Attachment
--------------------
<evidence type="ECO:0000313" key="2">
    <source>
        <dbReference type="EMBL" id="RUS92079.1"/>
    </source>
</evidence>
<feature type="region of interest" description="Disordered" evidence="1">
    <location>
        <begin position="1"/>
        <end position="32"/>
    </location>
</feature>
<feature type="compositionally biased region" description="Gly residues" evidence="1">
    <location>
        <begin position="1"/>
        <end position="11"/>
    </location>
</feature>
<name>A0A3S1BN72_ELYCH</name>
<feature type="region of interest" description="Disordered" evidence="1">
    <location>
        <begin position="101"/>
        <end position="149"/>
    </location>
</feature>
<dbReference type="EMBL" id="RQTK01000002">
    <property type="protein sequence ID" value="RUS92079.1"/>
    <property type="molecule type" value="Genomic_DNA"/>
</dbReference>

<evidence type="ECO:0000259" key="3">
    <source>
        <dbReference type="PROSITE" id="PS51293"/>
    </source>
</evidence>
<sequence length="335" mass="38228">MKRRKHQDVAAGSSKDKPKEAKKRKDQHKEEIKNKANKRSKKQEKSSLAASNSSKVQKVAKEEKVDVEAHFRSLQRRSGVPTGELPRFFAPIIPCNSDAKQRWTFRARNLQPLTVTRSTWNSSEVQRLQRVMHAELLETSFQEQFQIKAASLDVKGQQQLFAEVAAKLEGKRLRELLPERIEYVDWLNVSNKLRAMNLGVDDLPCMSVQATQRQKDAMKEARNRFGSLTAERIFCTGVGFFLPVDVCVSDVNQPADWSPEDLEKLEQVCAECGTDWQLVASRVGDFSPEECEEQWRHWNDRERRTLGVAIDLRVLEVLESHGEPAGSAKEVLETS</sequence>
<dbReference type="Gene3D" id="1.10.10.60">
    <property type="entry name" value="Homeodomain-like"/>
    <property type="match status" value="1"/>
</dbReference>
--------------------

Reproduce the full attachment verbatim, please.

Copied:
<evidence type="ECO:0000313" key="2">
    <source>
        <dbReference type="EMBL" id="RUS92079.1"/>
    </source>
</evidence>
<feature type="region of interest" description="Disordered" evidence="1">
    <location>
        <begin position="1"/>
        <end position="32"/>
    </location>
</feature>
<feature type="compositionally biased region" description="Gly residues" evidence="1">
    <location>
        <begin position="1"/>
        <end position="11"/>
    </location>
</feature>
<name>A0A3S1BN72_ELYCH</name>
<feature type="region of interest" description="Disordered" evidence="1">
    <location>
        <begin position="101"/>
        <end position="149"/>
    </location>
</feature>
<dbReference type="EMBL" id="RQTK01000002">
    <property type="protein sequence ID" value="RUS92079.1"/>
    <property type="molecule type" value="Genomic_DNA"/>
</dbReference>

<evidence type="ECO:0000259" key="3">
    <source>
        <dbReference type="PROSITE" id="PS51293"/>
    </source>
</evidence>
<sequence length="335" mass="38228">MKRRKHQDVAAGSSKDKPKEAKKRKDQHKEEIKNKANKRSKKQEKSSLAASNSSKVQKVAKEEKVDVEAHFRSLQRRSGVPTGELPRFFAPIIPCNSDAKQRWTFRARNLQPLTVTRSTWNSSEVQRLQRVMHAELLETSFQEQFQIKAASLDVKGQQQLFAEVAAKLEGKRLRELLPERIEYVDWLNVSNKLRAMNLGVDDLPCMSVQATQRQKDAMKEARNRFGSLTAERIFCTGVGFFLPVDVCVSDVNQPADWSPEDLEKLEQVCAECGTDWQLVASRVGDFSPEECEEQWRHWNDRERRTLGVAIDLRVLEVLESHGEPAGSAKEVLETS</sequence>
<dbReference type="Gene3D" id="1.10.10.60">
    <property type="entry name" value="Homeodomain-like"/>
    <property type="match status" value="1"/>
</dbReference>